The leader of the research team, Professor William Keating, said: "People in cold regions of Europe take more effective protective measures against cold than people in warm regions. In the cold regions mortality rates rise less steeply as temperature falls."
A spokesperson for Age Concern said the figures were the result of decades of neglect in Britain of the housing stock.
Many homes are cold, draughty and poorly insulated. The poorest pensioners live in the worst housing and they cannot afford necessary improvements.
Meanwhile in Scotland, the Scottish Executive last week decided on a massive programme to install central heading, free of charge, in the homes of the nation's pensioners and council tenants who do not already have it.
The programme will take five years and cost around £350 million. It should benefit 70,000 people aged 60 and over and 71,000 council and housing tenants.
Most benificiaries will be in Glasgow and Edinburgh where 30 per cent of local authority homes do not have central heating. In the rest of Scotland the average is 10 per cent.
The installation of central heating will be accompanied by improvements to home insulations and the programme should cut pensioners' fuel bills on average from £920 a year to £470.
The decision was welcomed by pensioner groups and by the Federation of Small Businesses who say it will provide "much economic benefit".
Funding will come mostly from Scotland's £3.4 billion allocation of the Comprehensive Spending Review and will be supplemented by funds from Scottish Homes and the Warm Deal, resources from reduced debt repayments, obligations on new landlords and private sector interests including Scottish Gas, Scottish Power, Scottish HydroElectric and Transco.
The programme has been welcomed by Help the Aged and Age Concern. And Ann Loughrey of the charity Energy Action said: "We hope this initiative will remove forever the scenario each winter of the old and poor sitting in front of a two bar electric fire and worrying about tokens running out foor the electric meter."
The deal is not quite so rosy as it seems for Glasgow council tenants. The city is in the process of trying to transfer its entire housing slock to the private sector.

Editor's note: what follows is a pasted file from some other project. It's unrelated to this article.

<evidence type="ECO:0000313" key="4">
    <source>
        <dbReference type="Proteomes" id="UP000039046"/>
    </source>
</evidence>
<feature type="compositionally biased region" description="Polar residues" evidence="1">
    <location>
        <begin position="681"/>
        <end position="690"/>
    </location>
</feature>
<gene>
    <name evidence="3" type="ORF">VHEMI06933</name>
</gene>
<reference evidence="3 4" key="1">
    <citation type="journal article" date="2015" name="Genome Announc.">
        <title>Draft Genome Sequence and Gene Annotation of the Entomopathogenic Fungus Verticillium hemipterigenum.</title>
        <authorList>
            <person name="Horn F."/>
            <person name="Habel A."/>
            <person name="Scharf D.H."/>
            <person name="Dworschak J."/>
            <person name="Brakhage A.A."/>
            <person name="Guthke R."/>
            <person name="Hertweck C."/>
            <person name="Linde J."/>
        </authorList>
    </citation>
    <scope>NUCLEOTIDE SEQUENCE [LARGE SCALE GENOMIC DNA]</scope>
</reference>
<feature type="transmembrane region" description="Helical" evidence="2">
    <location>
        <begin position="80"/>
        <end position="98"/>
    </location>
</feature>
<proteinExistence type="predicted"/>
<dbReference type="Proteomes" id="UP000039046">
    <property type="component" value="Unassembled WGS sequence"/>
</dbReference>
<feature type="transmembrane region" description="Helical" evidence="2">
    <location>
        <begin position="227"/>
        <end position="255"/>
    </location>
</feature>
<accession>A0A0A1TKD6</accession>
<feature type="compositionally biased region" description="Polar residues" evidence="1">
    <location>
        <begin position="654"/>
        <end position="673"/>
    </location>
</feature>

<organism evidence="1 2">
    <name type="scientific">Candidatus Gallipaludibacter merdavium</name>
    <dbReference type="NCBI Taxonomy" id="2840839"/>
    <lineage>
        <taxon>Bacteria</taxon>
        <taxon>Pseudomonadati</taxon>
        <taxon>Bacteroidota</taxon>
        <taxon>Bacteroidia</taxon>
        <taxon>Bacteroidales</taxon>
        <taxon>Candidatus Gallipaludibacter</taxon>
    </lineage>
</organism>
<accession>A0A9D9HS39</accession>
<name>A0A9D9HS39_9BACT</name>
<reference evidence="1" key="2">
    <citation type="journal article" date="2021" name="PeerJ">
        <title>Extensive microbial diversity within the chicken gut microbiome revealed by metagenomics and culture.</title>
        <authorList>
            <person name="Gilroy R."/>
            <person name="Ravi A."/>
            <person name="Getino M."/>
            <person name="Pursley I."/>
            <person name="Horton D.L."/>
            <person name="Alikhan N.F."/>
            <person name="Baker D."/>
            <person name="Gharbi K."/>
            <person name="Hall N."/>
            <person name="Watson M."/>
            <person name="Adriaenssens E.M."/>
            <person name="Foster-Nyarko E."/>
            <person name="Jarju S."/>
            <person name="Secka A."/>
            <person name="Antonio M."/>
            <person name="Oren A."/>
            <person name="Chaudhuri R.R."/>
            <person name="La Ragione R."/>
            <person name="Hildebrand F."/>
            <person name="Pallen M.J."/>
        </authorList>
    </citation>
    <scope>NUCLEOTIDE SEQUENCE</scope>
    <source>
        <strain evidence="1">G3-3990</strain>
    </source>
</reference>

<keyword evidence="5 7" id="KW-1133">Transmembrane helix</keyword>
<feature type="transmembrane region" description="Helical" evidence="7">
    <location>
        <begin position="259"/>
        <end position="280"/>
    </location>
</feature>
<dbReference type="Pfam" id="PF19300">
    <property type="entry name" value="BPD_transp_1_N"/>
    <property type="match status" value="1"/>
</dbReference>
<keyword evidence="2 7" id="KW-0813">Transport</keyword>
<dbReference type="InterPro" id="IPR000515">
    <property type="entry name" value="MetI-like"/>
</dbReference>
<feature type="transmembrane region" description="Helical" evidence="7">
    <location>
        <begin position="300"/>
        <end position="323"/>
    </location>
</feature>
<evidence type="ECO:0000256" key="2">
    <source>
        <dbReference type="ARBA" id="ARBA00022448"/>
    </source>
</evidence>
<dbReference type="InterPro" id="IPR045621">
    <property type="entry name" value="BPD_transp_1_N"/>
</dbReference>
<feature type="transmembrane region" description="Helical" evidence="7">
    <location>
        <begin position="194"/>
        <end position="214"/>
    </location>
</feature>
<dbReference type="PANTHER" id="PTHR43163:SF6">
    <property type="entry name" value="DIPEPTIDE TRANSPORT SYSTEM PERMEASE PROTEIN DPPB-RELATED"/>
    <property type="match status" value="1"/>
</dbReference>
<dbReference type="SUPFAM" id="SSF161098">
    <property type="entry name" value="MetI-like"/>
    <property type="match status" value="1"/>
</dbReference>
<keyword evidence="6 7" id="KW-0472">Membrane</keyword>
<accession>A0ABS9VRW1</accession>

This will mean higher rent and less secure tenancies in the long run which the investment in central heating will improve the value of the stock for the new owners.
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by Renee Sams
THERE are now 5.3 million Palestinian refugees scattered in camps and different countries across the world, making them the largest refugee community in the world.
For the last 52 years they have been fighting to return to their homeland. Since 1948 when Israel drove the Palestinian Arabs out of their homeland, some 473 Palestinian villages have been destroyed and the people are angry, they are demanding an end to their exile.
On Sunday 17 September some 2,000 Palestinians and their supporters staged a rally in Trafalgar Square, demanding that they be allowed to return home.
They pointed out that Israel is still breaking United Nations resolution 194, which says that "refugees wishing to return to their homes and live at peace with their neighbours should be permitted to do so".
The rally also marked the anniversary of the 1982 massacres at Sabra and Chatila.
Michael Mansfield QC chaired the rally. He had recently visited the camp at Gaza and reported "serious deterioration" in living conditions in the camps where people live in poverty and children lack education.
Dr Salman Abu Sitta, a right of return expert, highlighted the Israeli actions as "a crime against humanity" and described Israel as "a land occupied by a foreign minority" simply because "they claim to be Jews".
The Israeli government has created a "web of disinformation to deny the refugees' the right of return," he said. "It has continued to claim that the country is too full of people and here is no room for the refugees to return.
"But only 14 per cent of the land is currently occupied 200,000 people are holding on to land that belongs by right to those who were driven out.
"They claim also that Hebrew is the only language. But is fact as so many of them are of foreign origin, some 32 languages are spoken in Israel now."